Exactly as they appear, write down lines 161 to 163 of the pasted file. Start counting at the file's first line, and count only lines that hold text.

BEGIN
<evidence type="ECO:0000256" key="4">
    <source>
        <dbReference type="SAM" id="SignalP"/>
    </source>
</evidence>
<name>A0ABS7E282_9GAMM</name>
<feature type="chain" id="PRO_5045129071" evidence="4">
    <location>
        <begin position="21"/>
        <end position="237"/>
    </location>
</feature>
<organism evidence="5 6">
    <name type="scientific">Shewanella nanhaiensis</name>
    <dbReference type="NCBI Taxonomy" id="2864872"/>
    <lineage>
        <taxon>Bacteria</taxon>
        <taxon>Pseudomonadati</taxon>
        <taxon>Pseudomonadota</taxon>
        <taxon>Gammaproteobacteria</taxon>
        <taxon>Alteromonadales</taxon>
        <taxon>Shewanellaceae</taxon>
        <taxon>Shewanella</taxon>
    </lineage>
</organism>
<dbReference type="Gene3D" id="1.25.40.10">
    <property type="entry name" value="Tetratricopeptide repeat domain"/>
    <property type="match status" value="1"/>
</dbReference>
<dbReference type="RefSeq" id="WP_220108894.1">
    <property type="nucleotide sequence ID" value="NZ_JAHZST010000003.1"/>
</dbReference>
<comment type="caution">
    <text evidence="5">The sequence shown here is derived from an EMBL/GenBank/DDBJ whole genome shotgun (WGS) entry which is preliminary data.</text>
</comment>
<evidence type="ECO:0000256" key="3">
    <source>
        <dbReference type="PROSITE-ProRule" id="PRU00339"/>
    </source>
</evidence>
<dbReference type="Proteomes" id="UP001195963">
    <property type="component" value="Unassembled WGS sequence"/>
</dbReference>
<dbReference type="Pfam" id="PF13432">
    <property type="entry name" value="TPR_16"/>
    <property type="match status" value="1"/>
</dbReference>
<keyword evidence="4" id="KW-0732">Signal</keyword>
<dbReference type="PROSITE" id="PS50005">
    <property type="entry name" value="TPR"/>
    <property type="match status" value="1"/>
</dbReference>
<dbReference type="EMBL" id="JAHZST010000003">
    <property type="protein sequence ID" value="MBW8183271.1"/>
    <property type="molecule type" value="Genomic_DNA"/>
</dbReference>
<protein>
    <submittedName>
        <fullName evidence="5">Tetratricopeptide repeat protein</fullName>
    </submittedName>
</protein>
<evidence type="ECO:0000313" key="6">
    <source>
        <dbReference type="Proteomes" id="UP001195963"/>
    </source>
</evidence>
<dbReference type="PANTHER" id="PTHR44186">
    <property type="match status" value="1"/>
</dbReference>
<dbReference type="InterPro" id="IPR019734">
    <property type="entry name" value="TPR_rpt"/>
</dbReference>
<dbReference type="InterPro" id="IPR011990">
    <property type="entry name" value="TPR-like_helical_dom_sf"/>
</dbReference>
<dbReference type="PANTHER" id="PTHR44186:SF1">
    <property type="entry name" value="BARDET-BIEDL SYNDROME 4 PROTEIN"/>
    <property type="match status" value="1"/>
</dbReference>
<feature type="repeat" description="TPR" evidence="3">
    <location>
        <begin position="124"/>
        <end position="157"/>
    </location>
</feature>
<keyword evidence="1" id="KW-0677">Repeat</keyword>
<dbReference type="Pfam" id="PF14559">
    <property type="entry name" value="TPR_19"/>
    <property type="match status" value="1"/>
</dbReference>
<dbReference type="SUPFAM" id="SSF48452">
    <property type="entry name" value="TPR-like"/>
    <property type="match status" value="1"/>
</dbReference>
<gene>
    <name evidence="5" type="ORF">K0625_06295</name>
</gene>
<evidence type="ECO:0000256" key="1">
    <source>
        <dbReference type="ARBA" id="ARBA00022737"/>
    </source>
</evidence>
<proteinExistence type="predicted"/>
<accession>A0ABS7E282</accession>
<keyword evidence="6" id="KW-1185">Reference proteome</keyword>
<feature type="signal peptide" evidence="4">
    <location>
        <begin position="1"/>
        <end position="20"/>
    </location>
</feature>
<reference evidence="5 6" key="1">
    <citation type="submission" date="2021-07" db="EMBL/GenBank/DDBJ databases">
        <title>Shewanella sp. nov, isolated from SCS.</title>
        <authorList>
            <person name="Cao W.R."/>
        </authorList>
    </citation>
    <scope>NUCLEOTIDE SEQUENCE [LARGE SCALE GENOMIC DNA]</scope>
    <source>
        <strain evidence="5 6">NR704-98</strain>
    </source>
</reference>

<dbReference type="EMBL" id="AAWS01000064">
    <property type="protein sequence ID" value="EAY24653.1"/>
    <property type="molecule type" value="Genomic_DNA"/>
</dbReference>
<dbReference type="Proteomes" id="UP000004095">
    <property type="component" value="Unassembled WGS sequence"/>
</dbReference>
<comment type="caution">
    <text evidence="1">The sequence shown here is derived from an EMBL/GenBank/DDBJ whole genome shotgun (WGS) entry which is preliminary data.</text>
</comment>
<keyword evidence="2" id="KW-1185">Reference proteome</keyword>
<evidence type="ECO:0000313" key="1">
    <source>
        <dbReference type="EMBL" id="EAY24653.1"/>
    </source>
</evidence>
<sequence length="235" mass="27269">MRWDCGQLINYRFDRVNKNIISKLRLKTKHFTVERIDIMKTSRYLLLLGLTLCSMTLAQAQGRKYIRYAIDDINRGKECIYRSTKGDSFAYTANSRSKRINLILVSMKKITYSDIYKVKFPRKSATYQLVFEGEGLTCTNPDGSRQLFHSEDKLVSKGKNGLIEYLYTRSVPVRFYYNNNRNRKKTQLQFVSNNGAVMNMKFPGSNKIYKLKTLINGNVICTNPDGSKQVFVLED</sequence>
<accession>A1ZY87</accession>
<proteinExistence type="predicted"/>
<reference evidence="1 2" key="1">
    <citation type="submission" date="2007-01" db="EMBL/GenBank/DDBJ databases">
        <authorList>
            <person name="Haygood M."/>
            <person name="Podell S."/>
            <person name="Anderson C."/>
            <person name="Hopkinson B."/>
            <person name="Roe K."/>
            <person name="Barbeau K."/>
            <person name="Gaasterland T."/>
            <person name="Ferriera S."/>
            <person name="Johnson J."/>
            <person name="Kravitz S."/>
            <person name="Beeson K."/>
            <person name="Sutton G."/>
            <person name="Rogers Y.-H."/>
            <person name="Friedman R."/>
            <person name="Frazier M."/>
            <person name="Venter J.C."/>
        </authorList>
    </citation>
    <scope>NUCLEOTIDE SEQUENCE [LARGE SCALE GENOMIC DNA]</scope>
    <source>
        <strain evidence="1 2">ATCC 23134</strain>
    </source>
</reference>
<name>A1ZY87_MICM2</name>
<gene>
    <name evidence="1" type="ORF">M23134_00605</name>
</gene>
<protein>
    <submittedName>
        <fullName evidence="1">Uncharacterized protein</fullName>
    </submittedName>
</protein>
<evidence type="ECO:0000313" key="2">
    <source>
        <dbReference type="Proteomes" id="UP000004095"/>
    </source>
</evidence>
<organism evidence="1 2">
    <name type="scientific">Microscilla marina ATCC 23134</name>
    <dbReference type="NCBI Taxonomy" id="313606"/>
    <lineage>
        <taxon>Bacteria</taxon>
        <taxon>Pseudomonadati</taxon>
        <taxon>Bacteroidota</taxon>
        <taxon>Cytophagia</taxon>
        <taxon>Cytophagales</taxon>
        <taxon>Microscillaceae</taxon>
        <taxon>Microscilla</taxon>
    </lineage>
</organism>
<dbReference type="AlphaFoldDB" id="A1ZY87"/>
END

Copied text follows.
            <person name="Venter J.C."/>
        </authorList>
    </citation>